posted by bunderful at 5:28 AM on March 6 [1 favorite]


I've been thinking about some people living macro lives and others living micro lives. What I mean is macro people want to travel the world, have adventures and seek novelty, live in various big cities. they want to see or experience it all! they zoom out.

Micro people seek to experience quite a lot, but instead they zoom in. They want to be involved deeply with their one community, or their art, and domestic life. they have just as much meaning as the macro people, but by a different means.

this is how I end up in arguments with my sister where she says "get out of our home state, there is so much going on in the world! there is nothing there" and I say "what are you talking about there is so much going on here! look around!" but we're both right. she's backpacking through thailand and I'm reading in a park; we both love nature so she climbs mountains and I learned to identify all the native birds in my area.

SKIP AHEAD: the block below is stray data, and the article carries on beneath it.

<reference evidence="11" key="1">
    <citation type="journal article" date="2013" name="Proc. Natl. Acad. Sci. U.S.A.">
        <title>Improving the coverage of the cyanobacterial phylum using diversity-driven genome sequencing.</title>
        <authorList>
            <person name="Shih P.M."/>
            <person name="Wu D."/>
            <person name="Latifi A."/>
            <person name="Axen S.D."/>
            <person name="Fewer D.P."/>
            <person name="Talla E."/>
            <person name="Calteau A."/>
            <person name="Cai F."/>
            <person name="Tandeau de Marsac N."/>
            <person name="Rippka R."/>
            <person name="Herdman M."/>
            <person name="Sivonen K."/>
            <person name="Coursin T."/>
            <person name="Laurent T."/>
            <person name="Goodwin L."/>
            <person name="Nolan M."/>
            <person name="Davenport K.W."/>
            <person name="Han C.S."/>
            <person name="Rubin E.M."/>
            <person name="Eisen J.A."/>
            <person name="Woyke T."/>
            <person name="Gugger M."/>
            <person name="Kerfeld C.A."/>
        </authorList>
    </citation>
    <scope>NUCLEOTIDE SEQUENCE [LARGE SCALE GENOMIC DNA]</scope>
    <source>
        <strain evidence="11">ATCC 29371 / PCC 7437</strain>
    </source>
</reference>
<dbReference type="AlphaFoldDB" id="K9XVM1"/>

hopefully the question of which describes you helps you go freely in whichever direction is more fulfilling for your one life.
posted by wellifyouinsist at 6:59 AM on March 6 [55 favorites]


I like to keep reminding myself how overrated achievement is.

I took the opposite lesson. But I achieve for myself and those I love. I don't mean just getting a better job title or more money just cause, but I'm learning what I love, helping people and mastering skills for me.

So what I achieve is what I want to achieve to lead a life full of meaning. To me achievement is fulfilling my inner purpose. Maybe the word has a capitalist connotation these days...

this is how I end up in arguments with my sister where she says "get out of our home state, there is so much going on in the world! there is nothing there" and I say "what are you talking about there is so much going on here! look around!"

Oh yeah, I'm in the second group. Life is endlessly fascinating and varied that I'm surprised when people seem to not notice any of it right in front of them.
posted by OnTheLastCastle at 8:20 AM on March 6 [2 favorites]


My interpretation of that Mary Oliver poem leads me in the opposite direction than most seem to take away from it. I see it as advocating hedonism and curiosity, with no particular aims in mind other than pleasure, and that's what I've been moving towards.